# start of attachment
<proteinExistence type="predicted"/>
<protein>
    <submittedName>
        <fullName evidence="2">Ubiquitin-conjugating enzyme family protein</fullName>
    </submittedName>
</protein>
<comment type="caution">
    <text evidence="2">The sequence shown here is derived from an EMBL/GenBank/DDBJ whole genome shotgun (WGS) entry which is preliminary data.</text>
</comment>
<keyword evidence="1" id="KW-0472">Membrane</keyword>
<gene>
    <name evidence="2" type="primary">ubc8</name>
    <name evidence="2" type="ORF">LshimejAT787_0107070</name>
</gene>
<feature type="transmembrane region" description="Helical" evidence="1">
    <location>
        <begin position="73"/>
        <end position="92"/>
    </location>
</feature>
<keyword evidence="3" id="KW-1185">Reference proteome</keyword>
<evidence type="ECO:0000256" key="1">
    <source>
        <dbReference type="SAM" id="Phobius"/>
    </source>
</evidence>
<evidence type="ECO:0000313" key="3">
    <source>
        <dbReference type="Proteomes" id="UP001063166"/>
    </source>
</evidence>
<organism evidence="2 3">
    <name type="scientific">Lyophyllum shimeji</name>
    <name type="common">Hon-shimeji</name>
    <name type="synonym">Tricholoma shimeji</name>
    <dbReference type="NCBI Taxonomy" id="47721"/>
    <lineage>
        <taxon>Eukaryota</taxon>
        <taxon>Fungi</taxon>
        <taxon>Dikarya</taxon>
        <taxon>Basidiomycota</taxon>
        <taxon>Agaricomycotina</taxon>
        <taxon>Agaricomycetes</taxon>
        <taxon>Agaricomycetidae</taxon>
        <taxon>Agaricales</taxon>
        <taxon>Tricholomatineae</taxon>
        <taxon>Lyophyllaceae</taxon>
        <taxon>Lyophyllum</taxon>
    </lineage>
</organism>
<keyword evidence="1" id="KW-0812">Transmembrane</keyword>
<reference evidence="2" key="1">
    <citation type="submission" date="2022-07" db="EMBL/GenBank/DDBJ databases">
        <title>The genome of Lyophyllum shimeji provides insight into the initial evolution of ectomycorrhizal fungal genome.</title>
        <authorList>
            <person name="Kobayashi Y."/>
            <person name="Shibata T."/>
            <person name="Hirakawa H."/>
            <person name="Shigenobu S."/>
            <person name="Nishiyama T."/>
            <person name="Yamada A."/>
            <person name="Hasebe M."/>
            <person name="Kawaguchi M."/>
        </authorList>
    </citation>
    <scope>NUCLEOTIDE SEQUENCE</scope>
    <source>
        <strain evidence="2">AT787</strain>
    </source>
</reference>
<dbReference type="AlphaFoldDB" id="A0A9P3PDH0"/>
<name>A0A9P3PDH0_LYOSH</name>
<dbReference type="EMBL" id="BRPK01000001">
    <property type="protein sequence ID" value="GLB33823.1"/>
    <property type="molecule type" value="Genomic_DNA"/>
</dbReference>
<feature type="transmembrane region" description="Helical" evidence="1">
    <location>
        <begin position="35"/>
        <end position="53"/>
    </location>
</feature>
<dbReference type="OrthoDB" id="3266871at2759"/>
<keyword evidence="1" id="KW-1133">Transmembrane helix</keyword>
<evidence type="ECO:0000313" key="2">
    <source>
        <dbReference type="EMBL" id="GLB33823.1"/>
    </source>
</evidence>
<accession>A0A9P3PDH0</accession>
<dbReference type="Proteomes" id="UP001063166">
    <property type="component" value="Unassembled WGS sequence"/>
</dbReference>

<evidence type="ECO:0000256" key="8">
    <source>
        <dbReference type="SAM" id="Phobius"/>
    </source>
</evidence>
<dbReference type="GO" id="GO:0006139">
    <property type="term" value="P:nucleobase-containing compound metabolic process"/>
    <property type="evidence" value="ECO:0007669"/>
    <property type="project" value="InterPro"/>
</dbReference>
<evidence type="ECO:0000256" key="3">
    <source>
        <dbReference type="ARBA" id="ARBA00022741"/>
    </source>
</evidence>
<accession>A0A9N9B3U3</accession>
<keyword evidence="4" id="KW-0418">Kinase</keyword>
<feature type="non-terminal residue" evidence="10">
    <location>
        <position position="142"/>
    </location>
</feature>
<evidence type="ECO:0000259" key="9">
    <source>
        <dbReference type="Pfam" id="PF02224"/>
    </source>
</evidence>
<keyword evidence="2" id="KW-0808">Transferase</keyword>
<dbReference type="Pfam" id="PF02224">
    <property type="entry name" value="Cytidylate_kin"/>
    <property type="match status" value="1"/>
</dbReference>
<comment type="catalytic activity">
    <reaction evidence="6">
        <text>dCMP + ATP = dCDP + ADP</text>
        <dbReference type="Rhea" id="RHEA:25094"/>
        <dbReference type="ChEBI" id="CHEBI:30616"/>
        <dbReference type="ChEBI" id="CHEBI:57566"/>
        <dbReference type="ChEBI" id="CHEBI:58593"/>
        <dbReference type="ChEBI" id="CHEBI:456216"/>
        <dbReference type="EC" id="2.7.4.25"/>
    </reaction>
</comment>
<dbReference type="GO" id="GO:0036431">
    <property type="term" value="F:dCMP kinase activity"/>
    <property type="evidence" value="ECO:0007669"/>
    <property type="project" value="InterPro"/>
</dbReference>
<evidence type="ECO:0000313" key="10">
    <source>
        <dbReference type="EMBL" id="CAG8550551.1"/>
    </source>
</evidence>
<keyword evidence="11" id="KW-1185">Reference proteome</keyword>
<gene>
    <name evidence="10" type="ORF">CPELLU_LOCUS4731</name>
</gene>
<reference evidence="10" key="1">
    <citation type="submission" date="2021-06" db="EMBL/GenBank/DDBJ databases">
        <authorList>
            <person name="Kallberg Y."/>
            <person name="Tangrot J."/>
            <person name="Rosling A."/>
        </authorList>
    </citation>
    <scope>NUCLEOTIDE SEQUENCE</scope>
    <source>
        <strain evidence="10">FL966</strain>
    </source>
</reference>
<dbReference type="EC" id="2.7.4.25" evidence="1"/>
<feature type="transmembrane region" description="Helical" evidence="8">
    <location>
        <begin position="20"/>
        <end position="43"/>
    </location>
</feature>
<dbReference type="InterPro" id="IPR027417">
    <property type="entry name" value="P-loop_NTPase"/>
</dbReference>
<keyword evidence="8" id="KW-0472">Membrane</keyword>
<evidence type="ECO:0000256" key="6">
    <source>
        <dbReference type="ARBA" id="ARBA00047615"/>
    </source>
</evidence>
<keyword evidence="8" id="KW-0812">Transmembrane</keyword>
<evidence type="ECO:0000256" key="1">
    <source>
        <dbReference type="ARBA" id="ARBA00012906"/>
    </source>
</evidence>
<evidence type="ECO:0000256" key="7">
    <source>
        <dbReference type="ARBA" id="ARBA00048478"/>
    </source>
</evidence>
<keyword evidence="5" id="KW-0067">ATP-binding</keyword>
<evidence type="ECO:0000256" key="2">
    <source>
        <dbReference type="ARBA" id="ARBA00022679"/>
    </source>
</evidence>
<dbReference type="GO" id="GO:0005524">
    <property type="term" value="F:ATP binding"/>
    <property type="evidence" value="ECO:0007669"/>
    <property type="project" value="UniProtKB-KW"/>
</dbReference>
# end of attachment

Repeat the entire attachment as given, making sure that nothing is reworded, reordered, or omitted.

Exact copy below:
<proteinExistence type="predicted"/>
<protein>
    <submittedName>
        <fullName evidence="2">Ubiquitin-conjugating enzyme family protein</fullName>
    </submittedName>
</protein>
<comment type="caution">
    <text evidence="2">The sequence shown here is derived from an EMBL/GenBank/DDBJ whole genome shotgun (WGS) entry which is preliminary data.</text>
</comment>
<keyword evidence="1" id="KW-0472">Membrane</keyword>
<gene>
    <name evidence="2" type="primary">ubc8</name>
    <name evidence="2" type="ORF">LshimejAT787_0107070</name>
</gene>
<feature type="transmembrane region" description="Helical" evidence="1">
    <location>
        <begin position="73"/>
        <end position="92"/>
    </location>
</feature>
<keyword evidence="3" id="KW-1185">Reference proteome</keyword>
<evidence type="ECO:0000256" key="1">
    <source>
        <dbReference type="SAM" id="Phobius"/>
    </source>
</evidence>
<evidence type="ECO:0000313" key="3">
    <source>
        <dbReference type="Proteomes" id="UP001063166"/>
    </source>
</evidence>
<organism evidence="2 3">
    <name type="scientific">Lyophyllum shimeji</name>
    <name type="common">Hon-shimeji</name>
    <name type="synonym">Tricholoma shimeji</name>
    <dbReference type="NCBI Taxonomy" id="47721"/>
    <lineage>
        <taxon>Eukaryota</taxon>
        <taxon>Fungi</taxon>
        <taxon>Dikarya</taxon>
        <taxon>Basidiomycota</taxon>
        <taxon>Agaricomycotina</taxon>
        <taxon>Agaricomycetes</taxon>
        <taxon>Agaricomycetidae</taxon>
        <taxon>Agaricales</taxon>
        <taxon>Tricholomatineae</taxon>
        <taxon>Lyophyllaceae</taxon>
        <taxon>Lyophyllum</taxon>
    </lineage>
</organism>
<keyword evidence="1" id="KW-0812">Transmembrane</keyword>
<reference evidence="2" key="1">
    <citation type="submission" date="2022-07" db="EMBL/GenBank/DDBJ databases">
        <title>The genome of Lyophyllum shimeji provides insight into the initial evolution of ectomycorrhizal fungal genome.</title>
        <authorList>
            <person name="Kobayashi Y."/>
            <person name="Shibata T."/>
            <person name="Hirakawa H."/>
            <person name="Shigenobu S."/>
            <person name="Nishiyama T."/>
            <person name="Yamada A."/>
            <person name="Hasebe M."/>
            <person name="Kawaguchi M."/>
        </authorList>
    </citation>
    <scope>NUCLEOTIDE SEQUENCE</scope>
    <source>
        <strain evidence="2">AT787</strain>
    </source>
</reference>
<dbReference type="AlphaFoldDB" id="A0A9P3PDH0"/>
<name>A0A9P3PDH0_LYOSH</name>
<dbReference type="EMBL" id="BRPK01000001">
    <property type="protein sequence ID" value="GLB33823.1"/>
    <property type="molecule type" value="Genomic_DNA"/>
</dbReference>
<feature type="transmembrane region" description="Helical" evidence="1">
    <location>
        <begin position="35"/>
        <end position="53"/>
    </location>
</feature>
<dbReference type="OrthoDB" id="3266871at2759"/>
<keyword evidence="1" id="KW-1133">Transmembrane helix</keyword>
<evidence type="ECO:0000313" key="2">
    <source>
        <dbReference type="EMBL" id="GLB33823.1"/>
    </source>
</evidence>
<accession>A0A9P3PDH0</accession>
<dbReference type="Proteomes" id="UP001063166">
    <property type="component" value="Unassembled WGS sequence"/>
</dbReference>

<evidence type="ECO:0000256" key="8">
    <source>
        <dbReference type="SAM" id="Phobius"/>
    </source>
</evidence>
<dbReference type="GO" id="GO:0006139">
    <property type="term" value="P:nucleobase-containing compound metabolic process"/>
    <property type="evidence" value="ECO:0007669"/>
    <property type="project" value="InterPro"/>
</dbReference>
<evidence type="ECO:0000256" key="3">
    <source>
        <dbReference type="ARBA" id="ARBA00022741"/>
    </source>
</evidence>
<accession>A0A9N9B3U3</accession>
<keyword evidence="4" id="KW-0418">Kinase</keyword>
<feature type="non-terminal residue" evidence="10">
    <location>
        <position position="142"/>
    </location>
</feature>
<evidence type="ECO:0000259" key="9">
    <source>
        <dbReference type="Pfam" id="PF02224"/>
    </source>
</evidence>
<keyword evidence="2" id="KW-0808">Transferase</keyword>
<dbReference type="Pfam" id="PF02224">
    <property type="entry name" value="Cytidylate_kin"/>
    <property type="match status" value="1"/>
</dbReference>
<comment type="catalytic activity">
    <reaction evidence="6">
        <text>dCMP + ATP = dCDP + ADP</text>
        <dbReference type="Rhea" id="RHEA:25094"/>
        <dbReference type="ChEBI" id="CHEBI:30616"/>
        <dbReference type="ChEBI" id="CHEBI:57566"/>
        <dbReference type="ChEBI" id="CHEBI:58593"/>
        <dbReference type="ChEBI" id="CHEBI:456216"/>
        <dbReference type="EC" id="2.7.4.25"/>
    </reaction>
</comment>
<dbReference type="GO" id="GO:0036431">
    <property type="term" value="F:dCMP kinase activity"/>
    <property type="evidence" value="ECO:0007669"/>
    <property type="project" value="InterPro"/>
</dbReference>
<evidence type="ECO:0000313" key="10">
    <source>
        <dbReference type="EMBL" id="CAG8550551.1"/>
    </source>
</evidence>
<keyword evidence="11" id="KW-1185">Reference proteome</keyword>
<gene>
    <name evidence="10" type="ORF">CPELLU_LOCUS4731</name>
</gene>
<reference evidence="10" key="1">
    <citation type="submission" date="2021-06" db="EMBL/GenBank/DDBJ databases">
        <authorList>
            <person name="Kallberg Y."/>
            <person name="Tangrot J."/>
            <person name="Rosling A."/>
        </authorList>
    </citation>
    <scope>NUCLEOTIDE SEQUENCE</scope>
    <source>
        <strain evidence="10">FL966</strain>
    </source>
</reference>
<dbReference type="EC" id="2.7.4.25" evidence="1"/>
<feature type="transmembrane region" description="Helical" evidence="8">
    <location>
        <begin position="20"/>
        <end position="43"/>
    </location>
</feature>
<dbReference type="InterPro" id="IPR027417">
    <property type="entry name" value="P-loop_NTPase"/>
</dbReference>
<keyword evidence="8" id="KW-0472">Membrane</keyword>
<evidence type="ECO:0000256" key="6">
    <source>
        <dbReference type="ARBA" id="ARBA00047615"/>
    </source>
</evidence>
<keyword evidence="8" id="KW-0812">Transmembrane</keyword>
<evidence type="ECO:0000256" key="1">
    <source>
        <dbReference type="ARBA" id="ARBA00012906"/>
    </source>
</evidence>
<evidence type="ECO:0000256" key="7">
    <source>
        <dbReference type="ARBA" id="ARBA00048478"/>
    </source>
</evidence>
<keyword evidence="5" id="KW-0067">ATP-binding</keyword>
<evidence type="ECO:0000256" key="2">
    <source>
        <dbReference type="ARBA" id="ARBA00022679"/>
    </source>
</evidence>
<dbReference type="GO" id="GO:0005524">
    <property type="term" value="F:ATP binding"/>
    <property type="evidence" value="ECO:0007669"/>
    <property type="project" value="UniProtKB-KW"/>
</dbReference>